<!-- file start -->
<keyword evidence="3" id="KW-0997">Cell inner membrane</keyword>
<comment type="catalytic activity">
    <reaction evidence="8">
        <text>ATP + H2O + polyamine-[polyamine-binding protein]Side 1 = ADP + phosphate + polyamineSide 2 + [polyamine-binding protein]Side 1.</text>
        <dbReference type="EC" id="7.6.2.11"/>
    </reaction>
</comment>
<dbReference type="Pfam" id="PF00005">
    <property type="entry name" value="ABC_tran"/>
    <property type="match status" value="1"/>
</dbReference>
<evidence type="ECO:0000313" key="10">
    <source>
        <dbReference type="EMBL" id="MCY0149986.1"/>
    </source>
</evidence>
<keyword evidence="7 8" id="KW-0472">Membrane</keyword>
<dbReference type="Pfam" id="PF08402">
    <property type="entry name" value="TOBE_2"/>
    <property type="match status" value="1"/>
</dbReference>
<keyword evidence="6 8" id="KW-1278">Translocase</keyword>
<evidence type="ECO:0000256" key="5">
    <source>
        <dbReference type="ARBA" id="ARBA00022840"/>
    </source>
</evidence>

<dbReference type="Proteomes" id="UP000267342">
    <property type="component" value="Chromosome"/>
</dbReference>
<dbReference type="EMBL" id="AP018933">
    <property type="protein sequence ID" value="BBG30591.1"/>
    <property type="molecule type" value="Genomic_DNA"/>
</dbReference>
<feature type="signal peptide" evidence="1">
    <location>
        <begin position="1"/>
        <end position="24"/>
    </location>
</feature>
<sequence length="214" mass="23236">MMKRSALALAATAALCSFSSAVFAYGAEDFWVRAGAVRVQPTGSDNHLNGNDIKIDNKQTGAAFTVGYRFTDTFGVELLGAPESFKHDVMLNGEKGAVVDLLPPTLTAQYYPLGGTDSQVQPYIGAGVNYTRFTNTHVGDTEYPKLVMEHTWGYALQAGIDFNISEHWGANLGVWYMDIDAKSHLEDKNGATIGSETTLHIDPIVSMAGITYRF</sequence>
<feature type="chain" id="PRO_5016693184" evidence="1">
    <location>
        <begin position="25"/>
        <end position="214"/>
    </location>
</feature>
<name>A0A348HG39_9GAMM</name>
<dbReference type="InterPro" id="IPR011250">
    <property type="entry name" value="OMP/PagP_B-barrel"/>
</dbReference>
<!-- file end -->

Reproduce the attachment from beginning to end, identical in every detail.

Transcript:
<keyword evidence="3" id="KW-0997">Cell inner membrane</keyword>
<comment type="catalytic activity">
    <reaction evidence="8">
        <text>ATP + H2O + polyamine-[polyamine-binding protein]Side 1 = ADP + phosphate + polyamineSide 2 + [polyamine-binding protein]Side 1.</text>
        <dbReference type="EC" id="7.6.2.11"/>
    </reaction>
</comment>
<dbReference type="Pfam" id="PF00005">
    <property type="entry name" value="ABC_tran"/>
    <property type="match status" value="1"/>
</dbReference>
<evidence type="ECO:0000313" key="10">
    <source>
        <dbReference type="EMBL" id="MCY0149986.1"/>
    </source>
</evidence>
<keyword evidence="7 8" id="KW-0472">Membrane</keyword>
<dbReference type="Pfam" id="PF08402">
    <property type="entry name" value="TOBE_2"/>
    <property type="match status" value="1"/>
</dbReference>
<keyword evidence="6 8" id="KW-1278">Translocase</keyword>
<evidence type="ECO:0000256" key="5">
    <source>
        <dbReference type="ARBA" id="ARBA00022840"/>
    </source>
</evidence>

<dbReference type="Proteomes" id="UP000267342">
    <property type="component" value="Chromosome"/>
</dbReference>
<dbReference type="EMBL" id="AP018933">
    <property type="protein sequence ID" value="BBG30591.1"/>
    <property type="molecule type" value="Genomic_DNA"/>
</dbReference>
<feature type="signal peptide" evidence="1">
    <location>
        <begin position="1"/>
        <end position="24"/>
    </location>
</feature>
<sequence length="214" mass="23236">MMKRSALALAATAALCSFSSAVFAYGAEDFWVRAGAVRVQPTGSDNHLNGNDIKIDNKQTGAAFTVGYRFTDTFGVELLGAPESFKHDVMLNGEKGAVVDLLPPTLTAQYYPLGGTDSQVQPYIGAGVNYTRFTNTHVGDTEYPKLVMEHTWGYALQAGIDFNISEHWGANLGVWYMDIDAKSHLEDKNGATIGSETTLHIDPIVSMAGITYRF</sequence>
<feature type="chain" id="PRO_5016693184" evidence="1">
    <location>
        <begin position="25"/>
        <end position="214"/>
    </location>
</feature>
<name>A0A348HG39_9GAMM</name>
<dbReference type="InterPro" id="IPR011250">
    <property type="entry name" value="OMP/PagP_B-barrel"/>
</dbReference>